Amid family pressures, gays in China turn to marriages of convenience
In China, where homosexuality remains taboo, many gays enter marriages of convenience to satisfy family pressure to wed and have children. While they act like a couple in front of their families, many don't live together.
(Page 2 of 2)
But, as Xiaojian has found, finding a partner is not so easy. Even without the need to click emotionally, let alone fall in love, meeting the resume requirements of a spouse can be just as difficult. Dates become a series of business negotiations, often hard-nosed.Skip to next paragraph
Subscribe Today to the Monitor
“It is so hard,” says Xiaojian, who has been trying to find the right partner over the past two years.
Gay men often find they have weaker bargaining power. Because in China, men are responsible for carrying on the family line, they are pushed harder by parents to marry and have children. As a result, there are many more gay men seeking a marriage of convenience than there are potential female partners.
The women, being in a buyer’s market, can set high standards.
Even though many of the couples won’t live together after marrying, women still require that their gay "husbands" be good-looking and have a stable job, sufficient savings, and – in real estate-crazed China – their own apartment.
Xiaojian’s last blind date, who prefers to be called her by her English name, Zoe, only checked him out for three seconds before deciding his height was a deal-breaker.
“I am doing a marriage of convenience for my parents,” says Zoe, who is gay. “They definitely won’t be happy with his height. Since I am doing it, I want to make them satisfied.”
Oftentimes, property is the “biggest concern” for most of the “couples,” says Liu Wei, a legal consultant for Aizhixing.
They also have to negotiate over whether to have children and how to take care of each other’s parents in the future, she says.
Prenuptial agreements can protect either party’s wealth, but “something like whether the couple is going to have children is not something that can be legally contracted,” she explains.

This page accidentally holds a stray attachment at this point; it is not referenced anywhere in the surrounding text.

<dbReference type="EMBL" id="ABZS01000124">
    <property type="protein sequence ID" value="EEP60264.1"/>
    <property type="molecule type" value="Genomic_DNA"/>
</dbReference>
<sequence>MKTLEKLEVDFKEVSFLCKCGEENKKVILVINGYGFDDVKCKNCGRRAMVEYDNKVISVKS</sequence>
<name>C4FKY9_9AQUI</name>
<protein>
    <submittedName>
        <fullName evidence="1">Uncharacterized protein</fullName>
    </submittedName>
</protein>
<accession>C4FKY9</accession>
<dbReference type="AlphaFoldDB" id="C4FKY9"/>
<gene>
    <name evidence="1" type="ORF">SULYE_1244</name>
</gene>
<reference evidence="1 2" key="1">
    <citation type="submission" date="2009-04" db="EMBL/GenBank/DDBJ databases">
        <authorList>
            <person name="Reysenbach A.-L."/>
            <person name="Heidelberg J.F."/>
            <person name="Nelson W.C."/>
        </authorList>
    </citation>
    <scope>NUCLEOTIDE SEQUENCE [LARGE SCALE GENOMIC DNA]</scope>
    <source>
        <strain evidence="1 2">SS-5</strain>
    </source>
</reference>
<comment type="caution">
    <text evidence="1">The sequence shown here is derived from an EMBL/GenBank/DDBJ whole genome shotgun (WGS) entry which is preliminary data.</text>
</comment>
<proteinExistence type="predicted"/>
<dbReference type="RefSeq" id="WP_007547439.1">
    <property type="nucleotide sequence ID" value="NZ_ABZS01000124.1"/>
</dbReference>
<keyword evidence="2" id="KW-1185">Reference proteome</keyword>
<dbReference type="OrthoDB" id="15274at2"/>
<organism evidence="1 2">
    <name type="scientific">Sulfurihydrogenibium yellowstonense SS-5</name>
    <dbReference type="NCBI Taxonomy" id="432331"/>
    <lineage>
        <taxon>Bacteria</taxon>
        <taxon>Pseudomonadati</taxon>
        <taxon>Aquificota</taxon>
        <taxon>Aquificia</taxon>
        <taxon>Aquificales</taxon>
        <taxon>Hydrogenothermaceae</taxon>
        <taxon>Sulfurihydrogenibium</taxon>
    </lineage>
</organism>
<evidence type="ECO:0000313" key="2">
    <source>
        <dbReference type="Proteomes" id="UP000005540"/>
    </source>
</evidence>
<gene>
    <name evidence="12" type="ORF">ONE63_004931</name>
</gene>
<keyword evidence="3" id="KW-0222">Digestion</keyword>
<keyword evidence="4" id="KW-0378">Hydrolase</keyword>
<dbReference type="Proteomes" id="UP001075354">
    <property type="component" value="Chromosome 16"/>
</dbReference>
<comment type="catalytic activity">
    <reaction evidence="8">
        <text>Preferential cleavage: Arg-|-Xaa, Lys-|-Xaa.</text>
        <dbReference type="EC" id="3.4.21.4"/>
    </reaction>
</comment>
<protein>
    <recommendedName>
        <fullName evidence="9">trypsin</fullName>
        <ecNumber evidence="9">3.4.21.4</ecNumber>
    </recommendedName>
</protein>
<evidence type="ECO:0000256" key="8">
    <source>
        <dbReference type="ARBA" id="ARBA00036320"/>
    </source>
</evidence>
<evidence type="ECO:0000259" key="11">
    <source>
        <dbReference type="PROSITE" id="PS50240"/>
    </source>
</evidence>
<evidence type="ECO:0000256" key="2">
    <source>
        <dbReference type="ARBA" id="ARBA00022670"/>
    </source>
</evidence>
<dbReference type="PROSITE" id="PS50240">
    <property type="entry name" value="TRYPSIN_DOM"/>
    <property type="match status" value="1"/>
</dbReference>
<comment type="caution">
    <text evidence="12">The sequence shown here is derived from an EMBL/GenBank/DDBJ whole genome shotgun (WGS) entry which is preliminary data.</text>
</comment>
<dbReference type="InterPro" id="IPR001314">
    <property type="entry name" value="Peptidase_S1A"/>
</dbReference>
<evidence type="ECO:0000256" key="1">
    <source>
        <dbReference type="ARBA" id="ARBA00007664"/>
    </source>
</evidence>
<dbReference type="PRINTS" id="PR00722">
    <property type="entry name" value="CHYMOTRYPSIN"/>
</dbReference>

A better solution?
Despite the complications, Professor Zhang, at Qingdao University, believes that such unions have merits – as long as both sides know the terms of the deal.
According to him, China has at least 16 million tongqi, or the straight wives of gay men – many of whom get married without the awareness of their husbands’ sexual orientation. In more than 20 years of research, Zhang has heard many tragic stories from tongqi: how they were ashamed of their husband's behavior and grew depressed in their loveless marriage. Men in these relationships would expose their spouses to the risk of HIV and other sexually transmitted diseases, he says.
Many activists oppose xingshi marriages, even when both parties understand the terms. Instead of conforming, they say, gay people should work to transform Chinese views of homosexuality.
“Marriage of convenience is a compromise and a retreat,” says Aqiang, the online name of a well-known gay rights activist based in Guangdong. “If each gay doesn’t even have the courage to communicate with their parents, their closest family, and tell the truth, how can we expect the society to change their attitude?”
A growing number of activists and organizations are fighting for gay rights. Li Yinhe, a prominent sociologist who studies sexual practices in China, has submitted a proposal to the government to legalize gay marriage. Some in the gay community say they would settle for laws that prohibit discrimination against homosexuals.
Psychological and physical support is increasingly available for gay people, especially in cities. About 300 NGOs in China work on homosexual issues, providing information on AIDS prevention and legal consultation. Online forums for gay people give them a space to communicate. Hotlines offer psychological consultation.
Aqiang argues that when gay rights are respected and when the public – including parents – better understands homosexuality, then the pressure to marry will dissipate.
For the time being, though, Xiaojian feels he has no other choice. He says he will keep going on dates.
Marriage of convenience is a lie,” he sighs. “But I will spend my entire life to make this lie work.”